Boston and Maine

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A Branding & Advertising Evolution: 3 in a Series of Musings Sparked by “The 100 Greatest Advertisements,” Julian Lewis Watkins, Dover Books, 1959

Today’s digital/Internet/mobile/social media world is indeed a modern marvel, but we have a tendency to lose sight of how far technology has come in the last century plus.  Data, data everywhere at the drop of a hat, with apps that entertain and inform and guide is remarkable and ever-morphing, although it has the capability to trigger an ADHD epidemic as youth gets used to multi-tasking  by multiple devices and disengagement from the real world grows.

A trip through some of the 100 greatest ads reminds us how enormous a part transportation played in growing industrial America, connecting our vast country, and helping to create the global economy we all enjoy today.

A car card promoting the elegant travel of the coal-powered Lackawanna

A car card promoting the elegant travel of the coal-powered Lackawanna

For those who have a hard enough time remembering when air travel was a pampered, glamorous experience, and that coal once enjoyed a heyday powering transportation and heating our homes, this car card for the Lackawanna Railroad will seem very mysterious indeed. There was a time when train travel was the epitome of sophistication and a dramatic way to see the country. I doubt Joe Biden’s boosterism and California rail subsidies can ever take us back there.

A ride on Boston and Maine. Take it or leave it.

A ride on Boston and Maine. Take it or leave it.

Eventually, as this ad for Boston and Maine shows, train travel was so prevalent that weather and usage demands created real world problems and PR issues. The ad is an acknowledgement, but an underscore that in spite of it all, Boston and Maine always runs.

This tribute to the young men serving in America's armed forces in WWII really resonated with the public.

This tribute to the young men serving in America's armed forces in WWII really resonated with the public.

Overbooking of train berths took another wrinkle during World War II when the nation’s young men received orders to report for duty on short notice. The Kid in Upper 4 for the New Haven RR was one of the earliest and best of ads in support of our military — everyone who read it had a young son or brother and they could instantly relate to the ad’s poignancy.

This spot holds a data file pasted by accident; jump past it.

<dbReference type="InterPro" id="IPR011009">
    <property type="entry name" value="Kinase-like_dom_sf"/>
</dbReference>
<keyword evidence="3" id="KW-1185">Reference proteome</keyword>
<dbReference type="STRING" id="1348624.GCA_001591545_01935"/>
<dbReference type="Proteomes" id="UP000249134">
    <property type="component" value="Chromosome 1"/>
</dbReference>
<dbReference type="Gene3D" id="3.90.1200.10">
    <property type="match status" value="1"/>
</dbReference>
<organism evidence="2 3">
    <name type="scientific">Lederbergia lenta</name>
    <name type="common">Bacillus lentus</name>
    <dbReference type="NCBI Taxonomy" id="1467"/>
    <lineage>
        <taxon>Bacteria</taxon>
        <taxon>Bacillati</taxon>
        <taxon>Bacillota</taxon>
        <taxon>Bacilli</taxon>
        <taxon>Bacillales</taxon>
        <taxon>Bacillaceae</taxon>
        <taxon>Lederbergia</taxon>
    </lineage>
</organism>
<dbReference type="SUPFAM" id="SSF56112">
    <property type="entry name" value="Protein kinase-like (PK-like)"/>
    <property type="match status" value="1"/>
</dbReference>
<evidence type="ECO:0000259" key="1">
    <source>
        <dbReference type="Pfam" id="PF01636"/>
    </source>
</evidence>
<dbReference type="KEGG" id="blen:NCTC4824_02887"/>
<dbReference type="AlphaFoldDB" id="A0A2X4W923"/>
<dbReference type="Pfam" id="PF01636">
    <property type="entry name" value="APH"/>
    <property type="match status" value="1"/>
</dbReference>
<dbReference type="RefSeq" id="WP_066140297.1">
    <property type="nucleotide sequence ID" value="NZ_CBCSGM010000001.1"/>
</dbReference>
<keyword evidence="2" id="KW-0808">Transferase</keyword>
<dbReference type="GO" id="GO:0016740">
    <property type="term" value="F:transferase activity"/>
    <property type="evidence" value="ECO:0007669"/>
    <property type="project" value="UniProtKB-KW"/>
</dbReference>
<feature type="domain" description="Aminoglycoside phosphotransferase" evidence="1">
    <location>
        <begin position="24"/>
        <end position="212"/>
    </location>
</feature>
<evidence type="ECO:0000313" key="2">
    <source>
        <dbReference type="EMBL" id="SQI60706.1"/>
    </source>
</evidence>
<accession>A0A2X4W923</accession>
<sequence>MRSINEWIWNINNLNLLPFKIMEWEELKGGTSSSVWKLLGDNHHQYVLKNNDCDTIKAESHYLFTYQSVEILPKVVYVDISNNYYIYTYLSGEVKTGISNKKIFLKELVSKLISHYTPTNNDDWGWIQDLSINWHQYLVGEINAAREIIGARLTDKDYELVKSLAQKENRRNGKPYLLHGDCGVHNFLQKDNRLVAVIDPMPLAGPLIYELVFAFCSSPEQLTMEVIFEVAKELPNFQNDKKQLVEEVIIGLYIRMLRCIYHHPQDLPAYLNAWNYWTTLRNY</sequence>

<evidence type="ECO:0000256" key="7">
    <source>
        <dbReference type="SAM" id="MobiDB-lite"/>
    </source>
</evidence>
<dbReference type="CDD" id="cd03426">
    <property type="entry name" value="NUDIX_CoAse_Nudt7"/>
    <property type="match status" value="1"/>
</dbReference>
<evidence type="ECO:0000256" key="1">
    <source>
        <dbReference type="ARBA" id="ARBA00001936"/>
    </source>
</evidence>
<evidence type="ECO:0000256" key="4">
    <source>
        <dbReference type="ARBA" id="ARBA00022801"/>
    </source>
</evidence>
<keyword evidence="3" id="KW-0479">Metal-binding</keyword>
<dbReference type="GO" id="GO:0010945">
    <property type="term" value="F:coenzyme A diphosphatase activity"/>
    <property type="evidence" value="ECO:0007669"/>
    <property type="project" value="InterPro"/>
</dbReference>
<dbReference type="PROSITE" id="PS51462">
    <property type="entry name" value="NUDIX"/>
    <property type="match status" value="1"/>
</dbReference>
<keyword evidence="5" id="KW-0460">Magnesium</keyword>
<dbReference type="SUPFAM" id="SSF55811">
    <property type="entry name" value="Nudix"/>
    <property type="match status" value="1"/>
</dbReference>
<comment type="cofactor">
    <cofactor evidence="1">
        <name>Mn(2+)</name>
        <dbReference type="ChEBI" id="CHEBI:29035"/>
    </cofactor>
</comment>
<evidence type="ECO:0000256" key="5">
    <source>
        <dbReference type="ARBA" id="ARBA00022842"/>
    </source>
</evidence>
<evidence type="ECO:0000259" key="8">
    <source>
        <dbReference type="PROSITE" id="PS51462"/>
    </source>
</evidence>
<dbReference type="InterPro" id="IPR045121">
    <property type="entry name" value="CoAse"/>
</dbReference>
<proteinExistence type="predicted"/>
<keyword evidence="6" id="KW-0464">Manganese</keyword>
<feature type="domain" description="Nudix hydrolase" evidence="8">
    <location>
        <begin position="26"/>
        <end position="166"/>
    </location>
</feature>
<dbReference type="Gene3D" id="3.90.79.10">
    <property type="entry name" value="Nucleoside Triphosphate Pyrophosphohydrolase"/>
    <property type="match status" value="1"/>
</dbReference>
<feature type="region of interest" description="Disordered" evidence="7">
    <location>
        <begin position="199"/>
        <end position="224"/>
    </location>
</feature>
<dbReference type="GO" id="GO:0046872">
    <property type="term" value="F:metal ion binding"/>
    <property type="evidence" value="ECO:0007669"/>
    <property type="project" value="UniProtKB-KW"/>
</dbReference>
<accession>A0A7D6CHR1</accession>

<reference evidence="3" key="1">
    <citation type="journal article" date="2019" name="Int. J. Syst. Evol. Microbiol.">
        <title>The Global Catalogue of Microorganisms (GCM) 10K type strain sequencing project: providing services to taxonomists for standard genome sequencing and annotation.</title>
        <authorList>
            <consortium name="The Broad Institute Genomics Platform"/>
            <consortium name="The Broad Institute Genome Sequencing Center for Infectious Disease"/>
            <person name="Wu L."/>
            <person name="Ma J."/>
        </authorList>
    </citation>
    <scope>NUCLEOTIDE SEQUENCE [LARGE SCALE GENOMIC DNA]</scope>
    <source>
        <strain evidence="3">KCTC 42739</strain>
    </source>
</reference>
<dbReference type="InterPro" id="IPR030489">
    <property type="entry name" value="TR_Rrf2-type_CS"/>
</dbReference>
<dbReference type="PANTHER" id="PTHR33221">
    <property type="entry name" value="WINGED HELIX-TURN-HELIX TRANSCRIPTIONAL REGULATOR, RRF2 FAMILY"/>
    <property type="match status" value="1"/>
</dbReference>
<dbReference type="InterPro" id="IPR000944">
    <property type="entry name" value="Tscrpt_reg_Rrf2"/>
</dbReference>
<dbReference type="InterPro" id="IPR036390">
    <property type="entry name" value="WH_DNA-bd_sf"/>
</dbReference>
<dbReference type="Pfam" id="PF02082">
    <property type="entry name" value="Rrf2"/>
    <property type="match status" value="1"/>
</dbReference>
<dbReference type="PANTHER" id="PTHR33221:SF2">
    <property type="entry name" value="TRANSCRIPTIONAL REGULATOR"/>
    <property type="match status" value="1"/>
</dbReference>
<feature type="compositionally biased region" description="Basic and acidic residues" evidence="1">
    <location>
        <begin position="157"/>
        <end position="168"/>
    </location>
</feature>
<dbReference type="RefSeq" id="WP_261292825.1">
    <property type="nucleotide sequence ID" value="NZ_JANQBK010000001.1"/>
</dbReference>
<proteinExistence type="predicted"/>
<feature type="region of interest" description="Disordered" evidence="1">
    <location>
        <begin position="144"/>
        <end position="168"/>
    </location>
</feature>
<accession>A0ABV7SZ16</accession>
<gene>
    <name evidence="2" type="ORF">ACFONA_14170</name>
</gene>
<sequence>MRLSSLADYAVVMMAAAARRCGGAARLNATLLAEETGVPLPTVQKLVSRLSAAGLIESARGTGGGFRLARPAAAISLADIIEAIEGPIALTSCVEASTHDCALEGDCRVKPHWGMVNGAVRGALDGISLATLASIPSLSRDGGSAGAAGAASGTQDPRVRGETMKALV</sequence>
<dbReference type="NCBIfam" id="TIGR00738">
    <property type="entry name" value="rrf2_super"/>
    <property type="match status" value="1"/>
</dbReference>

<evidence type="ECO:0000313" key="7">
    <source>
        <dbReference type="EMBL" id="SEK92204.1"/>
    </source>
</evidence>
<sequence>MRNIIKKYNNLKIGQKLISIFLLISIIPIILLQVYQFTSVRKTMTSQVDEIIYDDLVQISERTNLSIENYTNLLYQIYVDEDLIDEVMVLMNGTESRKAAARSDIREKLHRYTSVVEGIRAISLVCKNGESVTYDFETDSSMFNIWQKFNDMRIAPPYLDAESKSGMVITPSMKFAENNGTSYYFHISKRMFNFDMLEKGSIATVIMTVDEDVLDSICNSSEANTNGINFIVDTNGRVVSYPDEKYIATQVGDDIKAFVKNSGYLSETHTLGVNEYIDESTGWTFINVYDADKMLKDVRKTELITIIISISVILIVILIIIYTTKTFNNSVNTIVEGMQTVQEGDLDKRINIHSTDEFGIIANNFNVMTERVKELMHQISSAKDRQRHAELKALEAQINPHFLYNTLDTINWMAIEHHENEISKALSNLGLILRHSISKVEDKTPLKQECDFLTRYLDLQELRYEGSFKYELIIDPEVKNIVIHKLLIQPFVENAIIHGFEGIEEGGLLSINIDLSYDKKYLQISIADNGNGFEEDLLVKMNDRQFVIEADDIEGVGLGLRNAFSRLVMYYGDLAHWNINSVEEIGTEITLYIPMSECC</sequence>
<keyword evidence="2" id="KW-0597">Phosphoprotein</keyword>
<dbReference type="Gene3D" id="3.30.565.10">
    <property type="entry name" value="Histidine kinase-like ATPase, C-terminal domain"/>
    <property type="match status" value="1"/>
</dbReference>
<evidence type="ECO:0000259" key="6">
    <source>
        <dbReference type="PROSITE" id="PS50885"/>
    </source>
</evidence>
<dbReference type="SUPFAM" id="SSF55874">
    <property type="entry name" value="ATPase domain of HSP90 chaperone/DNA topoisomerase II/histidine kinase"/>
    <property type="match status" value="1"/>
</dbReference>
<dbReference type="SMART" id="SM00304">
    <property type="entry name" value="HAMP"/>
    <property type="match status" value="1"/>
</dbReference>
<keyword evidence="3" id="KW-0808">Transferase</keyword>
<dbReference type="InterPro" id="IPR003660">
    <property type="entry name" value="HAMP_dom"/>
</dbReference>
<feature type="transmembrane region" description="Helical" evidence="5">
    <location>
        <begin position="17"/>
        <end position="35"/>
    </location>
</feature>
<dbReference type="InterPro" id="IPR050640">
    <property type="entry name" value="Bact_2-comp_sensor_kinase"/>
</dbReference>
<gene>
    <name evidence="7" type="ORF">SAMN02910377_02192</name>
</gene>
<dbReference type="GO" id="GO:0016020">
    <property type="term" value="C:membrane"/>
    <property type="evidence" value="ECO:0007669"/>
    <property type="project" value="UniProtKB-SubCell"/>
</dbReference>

The Ford Model A was rolled out without any images of the car, but a lot of selling copy.

The Ford Model A was rolled out without any images of the car, but a lot of selling copy.

Moving to America’s roadways, it is hard to imagine being able to sell a new car with 1,500 words of text, no image of the vehicle, but a head shot of its inventor and manufacturer, Henry Ford. However, this announcement of the arrival of the Model A in 1927 was one in a series of five such ads produced by the N W Ayer agency. It must have been pretty heady stuff to have Henry Ford himself arrive in Philadelphia to approve the low-key copy in a series of low-key meetings. It must have resonated because within a few weeks of the new campaign orders for the new car reached over 800,000.

It's a bird. It's a plane. Oh, it IS a plane!

It's a bird. It's a plane. Oh, it IS a plane!

Ironically, one year later, N W Ayer and Ford collaborated on another series — for Ford Air Transport. Lift Up Your Eyes was the first ad in the first ever campaign to sell air transportation to the general public. It included tributes to the Wright Brothers and Charles Lindbergh. The dramatic shadow over the landscape emphasized that American transportation was about to change in a big way.

Ask the Man Who Owns One

Ask the Man Who Owns One

By 1938, another car company exec made some history of his own. J. W. Packard not only built a sought-after automobile, he penned one of the most famous ad slogans of all time — Ask The Man Who Owns One. Young and Rubicam were smart enough to recognize that it doesn’t matter where great ideas come from, so long as they’re great. They concentrated on the nostalgic copy and the rest was history.

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